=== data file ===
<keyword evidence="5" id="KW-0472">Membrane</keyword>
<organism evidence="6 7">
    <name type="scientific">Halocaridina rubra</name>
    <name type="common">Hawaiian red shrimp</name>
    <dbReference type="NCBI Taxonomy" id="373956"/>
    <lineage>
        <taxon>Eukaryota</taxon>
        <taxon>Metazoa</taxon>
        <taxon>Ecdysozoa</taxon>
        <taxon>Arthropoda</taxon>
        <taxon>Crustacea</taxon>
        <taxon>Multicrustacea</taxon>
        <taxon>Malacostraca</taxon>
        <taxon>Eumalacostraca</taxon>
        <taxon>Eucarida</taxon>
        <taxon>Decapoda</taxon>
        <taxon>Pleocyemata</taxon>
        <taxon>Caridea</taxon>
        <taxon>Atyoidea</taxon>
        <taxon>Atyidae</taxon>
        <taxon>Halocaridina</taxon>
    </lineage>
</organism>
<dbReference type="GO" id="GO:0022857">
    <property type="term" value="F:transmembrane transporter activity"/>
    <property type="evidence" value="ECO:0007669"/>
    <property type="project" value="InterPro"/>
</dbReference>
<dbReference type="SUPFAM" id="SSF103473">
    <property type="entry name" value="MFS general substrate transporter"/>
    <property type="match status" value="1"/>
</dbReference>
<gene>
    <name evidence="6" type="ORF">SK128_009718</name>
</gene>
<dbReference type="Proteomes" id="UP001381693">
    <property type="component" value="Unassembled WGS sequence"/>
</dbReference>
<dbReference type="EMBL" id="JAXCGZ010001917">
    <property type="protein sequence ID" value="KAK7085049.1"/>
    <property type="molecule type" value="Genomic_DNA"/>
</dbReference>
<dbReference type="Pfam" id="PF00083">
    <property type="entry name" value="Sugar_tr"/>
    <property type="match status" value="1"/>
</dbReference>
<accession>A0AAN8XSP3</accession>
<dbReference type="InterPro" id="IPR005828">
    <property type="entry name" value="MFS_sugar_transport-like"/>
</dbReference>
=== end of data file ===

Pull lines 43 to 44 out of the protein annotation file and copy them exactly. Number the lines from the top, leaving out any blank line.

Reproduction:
<dbReference type="Pfam" id="PF00083">
    <property type="entry name" value="Sugar_tr"/>